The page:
No matter what kind of school a student attends, he/she must complete at least nine years of education. A student dropping out of a Gymnasium, for example, must enroll in a Realschule or Hauptschule until nine years have been completed.

Beyond the Haupschule and Realschule lies the Berufsschule, combining part-time academic study and apprenticeship. The successful completion of an apprenticeship program leads to certification in a particular trade or field of work. These schools differ from the other ones mentioned in that control rests not with the local and regional school authorities, but with the federal government, industry and the trade unions.

German children only attend school in the morning. There is no provision for serving lunch. There is a lot more homework, heavy emphasis on the "three R's" and very few extracurricular activities.

A free higher education could lie beyond a German Abitur. No tuition is charged at Germany's hundred or so institutes of higher learning, but students must prove through examinations that they are qualified.

There are several varieties of university-level schools. The classical universities, in the tradition of Alexander von Humboldt, provide a broad general education and students usually attend them for six and one-half years. The Technical Universities (Technische Hochschulen) are more aimed at training students for specific careers and are usually attended for four and one-half years. There are also Hochschulen for art and music.

The whole German education system, including the universities, is available at no charge to the children of bona fide expatriates. The catch, of course, is that the classes are conducted in German, which is usually all right for school beginners but becomes more and more of a problem as the children get older.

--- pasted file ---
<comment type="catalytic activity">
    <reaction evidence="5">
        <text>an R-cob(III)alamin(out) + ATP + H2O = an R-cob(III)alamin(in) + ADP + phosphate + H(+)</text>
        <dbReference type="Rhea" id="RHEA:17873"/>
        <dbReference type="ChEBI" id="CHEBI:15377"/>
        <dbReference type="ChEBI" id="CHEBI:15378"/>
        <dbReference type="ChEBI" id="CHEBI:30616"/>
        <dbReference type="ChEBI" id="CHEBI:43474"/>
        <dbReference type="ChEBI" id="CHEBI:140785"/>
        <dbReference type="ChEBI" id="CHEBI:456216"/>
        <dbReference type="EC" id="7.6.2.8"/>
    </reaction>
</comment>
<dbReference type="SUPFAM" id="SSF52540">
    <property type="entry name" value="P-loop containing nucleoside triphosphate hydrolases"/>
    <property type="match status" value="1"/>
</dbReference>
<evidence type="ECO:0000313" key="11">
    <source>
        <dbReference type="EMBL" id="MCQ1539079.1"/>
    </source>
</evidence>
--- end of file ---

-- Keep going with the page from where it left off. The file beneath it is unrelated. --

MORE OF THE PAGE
Study in Germany


Germany offers quality education within 339 universities across the country. Technical schools, business or engineering schools ("Fachochschule") with an emphasis on vocational training are also available to foreign students. Several other schools and language institutes offer German courses for foreigners.

Study in Germany - Student Life - general information:

In order to register with an institution of higher education in Germany, a secondary school diploma or equivalent is necessary ("Abitur" in Germany). If you don't exactly know whether your degree is recognized as equivalent to a secondary school diploma in Germany, you must take the eligibility test of the university of your choice. The other prerequisite to enter a German school or university is sufficient proficiency in German, except if the purpose of your study stay is to attend German courses for instance. In all other cases, you should be holder of one of the following German language certifications: TestDaF, ZOP, KDS or GDS. You can take these tests either in a Goethe Institute abroad or directly in Germany. For more information about German assessment tests, visit the Goethe Institute website at http://www.goethe.de.

Regarding the registration procedures, contact the international students office of the chosen school or university ("Akademisches Auslandsamt") and provide the necessary documentation to proceed with your application including: a copy of your secondary school diploma or equivalent, the official translation in German of your diploma, a passport-sized photo, a detailed description of your school, university or professional curriculum, your German language certificate if applicable (TestDaF or other) and the eligibility test if applicable. Applications must be filed before January 15 for the summer semester (beginning in April) or before July 15 for the winter semester (beginning in October).